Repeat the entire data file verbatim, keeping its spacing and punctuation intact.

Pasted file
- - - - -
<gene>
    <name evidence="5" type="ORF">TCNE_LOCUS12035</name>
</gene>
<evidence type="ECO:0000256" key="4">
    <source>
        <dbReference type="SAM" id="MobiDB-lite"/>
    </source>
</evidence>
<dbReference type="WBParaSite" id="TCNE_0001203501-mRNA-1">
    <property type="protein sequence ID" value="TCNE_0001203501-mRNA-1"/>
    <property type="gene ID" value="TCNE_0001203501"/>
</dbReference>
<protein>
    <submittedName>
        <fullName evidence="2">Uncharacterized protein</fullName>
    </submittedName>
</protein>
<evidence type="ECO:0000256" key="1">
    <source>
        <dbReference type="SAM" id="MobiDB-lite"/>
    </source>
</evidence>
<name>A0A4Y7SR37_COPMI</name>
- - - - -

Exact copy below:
<gene>
    <name evidence="5" type="ORF">TCNE_LOCUS12035</name>
</gene>
<evidence type="ECO:0000256" key="4">
    <source>
        <dbReference type="SAM" id="MobiDB-lite"/>
    </source>
</evidence>
<dbReference type="WBParaSite" id="TCNE_0001203501-mRNA-1">
    <property type="protein sequence ID" value="TCNE_0001203501-mRNA-1"/>
    <property type="gene ID" value="TCNE_0001203501"/>
</dbReference>
<protein>
    <submittedName>
        <fullName evidence="2">Uncharacterized protein</fullName>
    </submittedName>
</protein>
<evidence type="ECO:0000256" key="1">
    <source>
        <dbReference type="SAM" id="MobiDB-lite"/>
    </source>
</evidence>
<name>A0A4Y7SR37_COPMI</name>